“You see some pretty nasty and offensive arguments on social media at the moment, and we live in the shadow of what happened to Sir Salman Rushdie, which to me is tenuously linked.

“I am not saying that this anger on social media led to this terrible event. You have to think about freedom of speech issues, issues of religious intolerance and other issues, but nevertheless I suspect that whoever attacked Sir Salman had not read his book. (The Satanic Verses) and this overwhelming feeling of anger and violence takes us to dark places.

In an interview with the New York Post, the man who allegedly stabbed Sir Salman on stage at an event in New York on August 12 is said to have read two pages of Satanic verses. Hadi Matar, 24, has pleaded not guilty to attempted murder and assault.

Presenting his argument more broadly, Horowitz continues: “I think writers are now generally afraid to offend.

“They have to stop to reflect in everything they do. The extremes are when people like Sebastian Faulks say he might even consider not writing a description of a woman in his books. What happens if this is the case? »

Horowitz’s children’s books, he says, are edited with some caution.

“My editors have been more nervous in editing my books. Issues of levels of violence, language and attitudes are being looked at more closely. I’ve had some of my books read for sensitivity. But it’s is the 21st century. People’s attitudes have changed and what didn’t offend people 40 years ago does now.

He takes comfort in the fact that the books he wrote 35 years ago are still in print, so he believes that if there had been offensive content, someone would have told him.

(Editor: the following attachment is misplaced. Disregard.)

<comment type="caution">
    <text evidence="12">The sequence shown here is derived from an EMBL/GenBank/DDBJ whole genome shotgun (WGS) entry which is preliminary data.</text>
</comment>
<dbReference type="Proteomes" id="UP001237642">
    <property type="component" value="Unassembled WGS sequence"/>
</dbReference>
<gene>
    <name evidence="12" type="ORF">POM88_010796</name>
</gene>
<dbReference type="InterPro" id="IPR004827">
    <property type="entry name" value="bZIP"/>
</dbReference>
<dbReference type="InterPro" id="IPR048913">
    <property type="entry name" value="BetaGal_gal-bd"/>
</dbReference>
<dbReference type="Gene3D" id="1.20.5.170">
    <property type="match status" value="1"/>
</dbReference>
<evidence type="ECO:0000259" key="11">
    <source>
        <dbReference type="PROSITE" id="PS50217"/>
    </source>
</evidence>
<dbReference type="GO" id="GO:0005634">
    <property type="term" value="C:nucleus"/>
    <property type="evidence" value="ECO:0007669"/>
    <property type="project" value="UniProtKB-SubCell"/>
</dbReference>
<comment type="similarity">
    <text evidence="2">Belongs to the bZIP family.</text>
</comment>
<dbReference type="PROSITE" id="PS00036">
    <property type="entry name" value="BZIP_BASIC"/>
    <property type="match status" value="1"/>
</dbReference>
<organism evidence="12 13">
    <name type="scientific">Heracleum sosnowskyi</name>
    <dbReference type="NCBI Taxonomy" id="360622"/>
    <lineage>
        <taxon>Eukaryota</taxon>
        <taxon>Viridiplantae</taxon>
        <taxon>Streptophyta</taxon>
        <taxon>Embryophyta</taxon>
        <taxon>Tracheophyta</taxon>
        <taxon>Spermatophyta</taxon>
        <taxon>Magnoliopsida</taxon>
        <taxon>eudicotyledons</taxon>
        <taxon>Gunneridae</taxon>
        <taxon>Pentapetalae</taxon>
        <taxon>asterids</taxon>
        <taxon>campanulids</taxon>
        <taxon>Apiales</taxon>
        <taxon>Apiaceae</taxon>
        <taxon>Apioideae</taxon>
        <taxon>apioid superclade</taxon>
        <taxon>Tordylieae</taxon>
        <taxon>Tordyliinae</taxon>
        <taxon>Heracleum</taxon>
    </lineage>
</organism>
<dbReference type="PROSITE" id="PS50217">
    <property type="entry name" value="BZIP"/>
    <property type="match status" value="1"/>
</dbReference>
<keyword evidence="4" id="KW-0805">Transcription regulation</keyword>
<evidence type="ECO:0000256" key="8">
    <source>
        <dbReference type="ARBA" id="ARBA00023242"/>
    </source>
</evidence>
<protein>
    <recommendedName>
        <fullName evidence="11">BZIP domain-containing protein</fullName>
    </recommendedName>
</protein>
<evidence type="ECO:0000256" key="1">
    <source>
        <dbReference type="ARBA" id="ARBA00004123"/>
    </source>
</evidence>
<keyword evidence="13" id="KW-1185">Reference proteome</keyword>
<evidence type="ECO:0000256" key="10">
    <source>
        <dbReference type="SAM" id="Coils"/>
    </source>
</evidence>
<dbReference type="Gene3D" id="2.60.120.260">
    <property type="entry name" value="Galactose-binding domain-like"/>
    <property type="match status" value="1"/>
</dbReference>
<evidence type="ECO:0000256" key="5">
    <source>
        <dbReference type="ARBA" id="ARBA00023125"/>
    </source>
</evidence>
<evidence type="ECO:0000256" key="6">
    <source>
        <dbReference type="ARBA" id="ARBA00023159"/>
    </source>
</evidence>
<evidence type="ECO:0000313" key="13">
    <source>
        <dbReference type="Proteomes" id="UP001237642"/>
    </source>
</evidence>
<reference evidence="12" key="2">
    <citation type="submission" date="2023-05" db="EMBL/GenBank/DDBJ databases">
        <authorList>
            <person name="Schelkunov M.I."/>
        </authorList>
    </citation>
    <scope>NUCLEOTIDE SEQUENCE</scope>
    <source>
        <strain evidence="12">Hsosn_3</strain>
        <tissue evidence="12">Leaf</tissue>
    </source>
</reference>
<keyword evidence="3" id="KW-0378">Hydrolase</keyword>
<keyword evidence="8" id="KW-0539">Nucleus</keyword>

“There are very few things I regret – maybe weird things like making fun of vegetarians, which I did about 30 years ago. Now I barely eat meat myself- Your attitudes change, but because I’ve always focused on entertaining people rather than trying to upset them, there’s nothing in my books that I regret.

Author Anthony Horowitz. See PA Feature BOOK Anthony Horowitz. Photo credit should read: Alamy/PA. DISCLAIMER: This image should only be used to accompany the PA Anthony Horowitz introductory book.

What about James Bond, who might well be considered non-PC these days?

“When I write the books, I always hear Sean Connery and I see Daniel Craig. I’m perfectly happy to defend Bond. My Bond is a man of the 50s and 60s, so he lives by a different moral code than the one that we have now.

“I refute the idea that he is chauvinistic, sexist or misogynistic. I think he treats the women in the books very well and has great respect for them, but I admit that he has some of the attitudes that we We wouldn’t be celebrating in the 21st century, but that’s because the books were written in the 20th century. It was a different time.”

Horowitz points out that the type of contemporary murder mystery he writes focuses on intellectual ability rather than numerical discoveries.

“I’m not interested in forensics, computers or police analysis – I’m interested in a more intellectual and entertaining form of crime, reminiscent of Conan Doyle and Agatha Christie. I like its rhythm.

“If you don’t have a cell phone, the information is not instantly at your fingertips. I love that detectives have to sit and think, rather than pressing a few computer buttons to find the answer. It makes reading more entertaining.


Never standing still for long, he and Jill are working on a six-part TV series and hope to create a TV adaptation of his novel. Moonflower Murders Next year. There’s no sign of him slowing down, though he keeps threatening to do less, but then gets a flood of ideas and struggles to say no to himself.

Future ambitions? “Write a better book – the next one has to be better.”

‘The Twist Of A Knife’ by Anthony Horowitz is published by Century, priced at £20. Available now